Official figures show that the South African economy contracted by 0.7% (quarter-on-quarter, seasonally adjusted) during the first quarter of 2017. This follows the 0.3% contraction during the last quarter of 2016 and pushes the country officially into a technical recession. But, technicalities aside, the country has already been in a recession for several years.
The reality is that South Africa’s growth has slipped sharply since 2011, compared to global peers. For the past few years, population growth has also outstripped economic growth which implies that, on a per person basis, the country actually got poorer, despite having positive economic growth. The deteriorating economic growth environment is also a reflection of weak consumer and business confidence. This current weak growth environment means less economic activity, less tax collection and further pressure on government revenue and finance. It is important to note that most of these numbers measured activity and confidence before the Cabinet reshuffle of end-March 2017. We need to do everything in our power to ensure fiscal discipline if the country is to avoid any further downgrades in the near future. These numbers also suggest that the consensus growth forecast for 2017 around 1% is probably not achievable and economic growth of 0.5% is a more realistic estimate.
The weak growth numbers, and declining inflation, suggest that the South African Reserve Bank is likely to continue with moderate interest rate cuts going forward. The current environment also suggests that the recent strength in the currency is not sustainable and a sharp depreciation in the medium term is becoming more likely in order to reflect the country’s true, underlying economic fundamentals.
The synchronised economic recovery around the world, and faster economic growth this year compared to 2016, coupled with most central banks still being in stimulus mode, suggest that company earnings should remain robust for the remainder of this year. Furthermore, most global companies are in a sweet spot in which the top line is growing, but there is no major wage cost pressure evident yet. Current global equity valuations suggest that recent price increases are backed by similar profit increases with most markets currently trading around fair value. Therefore, global equities remain our preferred asset class in absolute or relative terms in order to create wealth over the next few years. We prefer global equities over local equities given current valuations on the JSE, combined with a difficult local economic environment capping profitability for many South African companies, especially those exposed only to the domestic market. Listed property, especially offshore, offers some attractive yields at the moment and some exposure in most of our portfolios is currently used as a yield enhancer and diversifier.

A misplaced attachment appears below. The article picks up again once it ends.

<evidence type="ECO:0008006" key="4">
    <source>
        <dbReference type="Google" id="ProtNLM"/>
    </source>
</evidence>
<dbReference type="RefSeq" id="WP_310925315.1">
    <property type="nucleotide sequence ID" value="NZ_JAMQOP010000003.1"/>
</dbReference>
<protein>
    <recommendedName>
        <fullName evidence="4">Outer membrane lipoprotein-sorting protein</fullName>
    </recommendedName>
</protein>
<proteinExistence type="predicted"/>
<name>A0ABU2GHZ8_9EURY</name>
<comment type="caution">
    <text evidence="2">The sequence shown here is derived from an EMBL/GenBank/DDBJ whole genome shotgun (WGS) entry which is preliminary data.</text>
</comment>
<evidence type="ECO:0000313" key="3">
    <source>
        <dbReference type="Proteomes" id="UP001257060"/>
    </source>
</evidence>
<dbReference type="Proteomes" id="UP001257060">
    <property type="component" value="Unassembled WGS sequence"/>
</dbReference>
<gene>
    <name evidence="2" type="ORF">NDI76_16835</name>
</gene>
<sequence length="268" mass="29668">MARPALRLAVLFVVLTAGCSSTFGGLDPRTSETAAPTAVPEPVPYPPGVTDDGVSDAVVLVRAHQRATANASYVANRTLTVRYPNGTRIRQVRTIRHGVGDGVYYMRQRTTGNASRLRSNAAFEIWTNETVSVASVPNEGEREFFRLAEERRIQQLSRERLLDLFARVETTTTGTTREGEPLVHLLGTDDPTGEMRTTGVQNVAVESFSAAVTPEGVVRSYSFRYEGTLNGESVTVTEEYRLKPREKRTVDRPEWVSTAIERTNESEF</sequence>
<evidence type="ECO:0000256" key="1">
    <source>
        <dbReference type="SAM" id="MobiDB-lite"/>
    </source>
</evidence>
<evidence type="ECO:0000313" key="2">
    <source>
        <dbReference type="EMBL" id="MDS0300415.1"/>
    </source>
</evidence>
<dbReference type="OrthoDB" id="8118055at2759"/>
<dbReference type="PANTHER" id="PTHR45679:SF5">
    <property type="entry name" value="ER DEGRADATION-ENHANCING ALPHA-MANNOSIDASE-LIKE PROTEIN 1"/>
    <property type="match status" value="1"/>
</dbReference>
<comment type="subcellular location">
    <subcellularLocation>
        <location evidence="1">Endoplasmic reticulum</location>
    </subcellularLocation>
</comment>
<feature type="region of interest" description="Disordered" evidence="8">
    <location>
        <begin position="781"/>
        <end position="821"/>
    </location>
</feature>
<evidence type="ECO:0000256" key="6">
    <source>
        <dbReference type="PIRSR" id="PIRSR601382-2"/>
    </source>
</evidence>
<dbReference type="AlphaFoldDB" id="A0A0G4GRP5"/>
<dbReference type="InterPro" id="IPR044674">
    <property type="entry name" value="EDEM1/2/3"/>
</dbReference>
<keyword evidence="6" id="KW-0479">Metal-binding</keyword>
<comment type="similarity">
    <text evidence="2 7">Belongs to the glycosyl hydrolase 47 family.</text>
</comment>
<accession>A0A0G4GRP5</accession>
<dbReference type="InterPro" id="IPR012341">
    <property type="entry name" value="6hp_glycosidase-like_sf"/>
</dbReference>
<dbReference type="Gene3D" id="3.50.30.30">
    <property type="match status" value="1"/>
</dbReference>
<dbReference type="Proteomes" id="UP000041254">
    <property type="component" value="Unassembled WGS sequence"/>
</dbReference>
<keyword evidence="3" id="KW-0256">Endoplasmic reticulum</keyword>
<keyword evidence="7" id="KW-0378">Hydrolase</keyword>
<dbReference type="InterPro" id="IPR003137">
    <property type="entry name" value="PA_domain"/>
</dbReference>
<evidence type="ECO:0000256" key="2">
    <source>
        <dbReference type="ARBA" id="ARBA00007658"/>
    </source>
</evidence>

Our preferred asset classes to preserve wealth and reduce volatility include a combination of protected equity (locally and abroad) and cash. Exposure to these asset classes should address an increased volatile market environment. We remain underweight fixed income (locally and overseas) given historically low interest rates abroad and the remaining risk for a potential further credit downgrade locally.
Our portfolios remain well diversified with an optimal combination of asset classes that can still grow wealth, complemented by a combination of asset classes and strategies that can preserve wealth and reduce volatility during these times. We believe strongly that our well-diversified portfolios and focus on quality assets will weather this period of uncertainty well and that our approach to investing will continue to protect your capital over time.